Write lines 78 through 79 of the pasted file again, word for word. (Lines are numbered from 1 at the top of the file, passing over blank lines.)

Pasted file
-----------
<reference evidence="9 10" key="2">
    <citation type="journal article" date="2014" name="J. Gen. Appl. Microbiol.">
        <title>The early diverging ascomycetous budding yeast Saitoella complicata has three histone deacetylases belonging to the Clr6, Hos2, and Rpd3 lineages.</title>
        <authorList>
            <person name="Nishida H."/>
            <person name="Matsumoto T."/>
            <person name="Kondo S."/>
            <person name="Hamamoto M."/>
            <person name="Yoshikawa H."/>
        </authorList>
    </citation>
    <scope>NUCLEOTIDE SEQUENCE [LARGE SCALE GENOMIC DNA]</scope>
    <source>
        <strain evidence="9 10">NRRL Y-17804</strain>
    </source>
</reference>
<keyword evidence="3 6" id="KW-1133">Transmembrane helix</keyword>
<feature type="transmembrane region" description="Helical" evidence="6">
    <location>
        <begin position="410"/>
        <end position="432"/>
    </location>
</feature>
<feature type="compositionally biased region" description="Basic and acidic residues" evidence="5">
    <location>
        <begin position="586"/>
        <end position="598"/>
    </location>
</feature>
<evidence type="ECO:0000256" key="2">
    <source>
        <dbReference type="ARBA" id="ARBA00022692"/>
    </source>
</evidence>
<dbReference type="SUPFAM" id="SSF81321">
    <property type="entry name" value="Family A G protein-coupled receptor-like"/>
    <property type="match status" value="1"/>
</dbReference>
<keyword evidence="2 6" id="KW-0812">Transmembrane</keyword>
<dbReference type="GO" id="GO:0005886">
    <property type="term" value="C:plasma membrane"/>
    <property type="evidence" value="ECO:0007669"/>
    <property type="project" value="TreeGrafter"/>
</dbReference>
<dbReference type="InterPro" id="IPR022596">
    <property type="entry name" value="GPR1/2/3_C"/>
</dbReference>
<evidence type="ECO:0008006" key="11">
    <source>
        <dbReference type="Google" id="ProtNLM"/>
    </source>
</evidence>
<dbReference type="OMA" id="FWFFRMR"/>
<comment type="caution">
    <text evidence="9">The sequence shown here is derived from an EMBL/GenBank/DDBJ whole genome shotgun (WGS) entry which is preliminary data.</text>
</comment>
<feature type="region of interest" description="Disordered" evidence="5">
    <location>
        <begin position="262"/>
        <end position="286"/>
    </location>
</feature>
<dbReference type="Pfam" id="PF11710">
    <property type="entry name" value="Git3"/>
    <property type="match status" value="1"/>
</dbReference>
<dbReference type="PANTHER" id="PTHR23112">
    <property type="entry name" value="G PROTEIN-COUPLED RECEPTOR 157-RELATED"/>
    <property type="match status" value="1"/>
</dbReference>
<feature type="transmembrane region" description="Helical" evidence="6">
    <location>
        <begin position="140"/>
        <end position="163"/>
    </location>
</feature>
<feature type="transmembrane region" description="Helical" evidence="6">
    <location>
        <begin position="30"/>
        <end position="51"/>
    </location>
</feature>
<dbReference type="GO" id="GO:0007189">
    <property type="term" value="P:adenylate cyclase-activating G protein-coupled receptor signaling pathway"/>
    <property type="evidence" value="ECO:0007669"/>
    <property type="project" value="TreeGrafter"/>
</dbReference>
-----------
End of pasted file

    <location>
        <begin position="30"/>